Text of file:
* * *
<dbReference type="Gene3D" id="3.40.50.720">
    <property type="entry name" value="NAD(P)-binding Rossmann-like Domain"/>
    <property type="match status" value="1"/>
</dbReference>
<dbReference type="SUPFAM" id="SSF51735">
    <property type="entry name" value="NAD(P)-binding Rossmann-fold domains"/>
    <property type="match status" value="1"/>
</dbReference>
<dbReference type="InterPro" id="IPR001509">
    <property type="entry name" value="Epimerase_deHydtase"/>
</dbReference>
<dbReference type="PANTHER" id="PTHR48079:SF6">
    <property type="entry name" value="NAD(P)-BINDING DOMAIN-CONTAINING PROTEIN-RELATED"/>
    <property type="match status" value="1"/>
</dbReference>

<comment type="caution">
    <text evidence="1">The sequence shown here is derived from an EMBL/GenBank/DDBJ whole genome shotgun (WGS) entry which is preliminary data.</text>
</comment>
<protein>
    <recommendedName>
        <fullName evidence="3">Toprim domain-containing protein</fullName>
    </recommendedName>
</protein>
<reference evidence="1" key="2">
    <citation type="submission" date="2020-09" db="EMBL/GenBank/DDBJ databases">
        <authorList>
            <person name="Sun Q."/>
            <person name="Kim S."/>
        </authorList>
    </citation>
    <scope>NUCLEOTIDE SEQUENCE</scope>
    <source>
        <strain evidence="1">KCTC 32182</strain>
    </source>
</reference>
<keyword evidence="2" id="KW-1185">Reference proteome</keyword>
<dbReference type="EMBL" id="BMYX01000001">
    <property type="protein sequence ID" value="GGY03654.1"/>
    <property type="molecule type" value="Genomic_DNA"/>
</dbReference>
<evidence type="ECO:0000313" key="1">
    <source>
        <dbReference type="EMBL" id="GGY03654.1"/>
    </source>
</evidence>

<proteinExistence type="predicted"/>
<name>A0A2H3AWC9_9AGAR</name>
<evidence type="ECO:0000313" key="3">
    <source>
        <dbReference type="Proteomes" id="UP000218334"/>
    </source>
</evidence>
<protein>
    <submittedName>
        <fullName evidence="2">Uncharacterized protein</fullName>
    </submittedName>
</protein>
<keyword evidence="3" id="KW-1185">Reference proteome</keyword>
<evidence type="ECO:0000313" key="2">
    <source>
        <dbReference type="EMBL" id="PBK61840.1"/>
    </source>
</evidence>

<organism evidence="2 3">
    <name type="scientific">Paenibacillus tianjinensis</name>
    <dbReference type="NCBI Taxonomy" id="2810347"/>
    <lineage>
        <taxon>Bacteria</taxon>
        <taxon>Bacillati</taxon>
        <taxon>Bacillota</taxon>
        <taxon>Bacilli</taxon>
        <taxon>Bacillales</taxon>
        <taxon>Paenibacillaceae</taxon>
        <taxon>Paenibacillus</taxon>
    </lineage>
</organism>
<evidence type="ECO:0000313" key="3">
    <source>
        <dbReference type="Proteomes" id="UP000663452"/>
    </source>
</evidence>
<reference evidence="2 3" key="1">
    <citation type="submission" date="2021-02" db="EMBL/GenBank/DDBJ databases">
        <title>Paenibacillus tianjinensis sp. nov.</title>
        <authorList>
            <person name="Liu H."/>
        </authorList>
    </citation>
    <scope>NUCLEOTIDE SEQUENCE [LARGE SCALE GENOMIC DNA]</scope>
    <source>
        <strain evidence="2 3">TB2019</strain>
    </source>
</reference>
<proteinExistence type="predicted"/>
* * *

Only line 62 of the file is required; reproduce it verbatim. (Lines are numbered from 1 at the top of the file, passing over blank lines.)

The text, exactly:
    </source>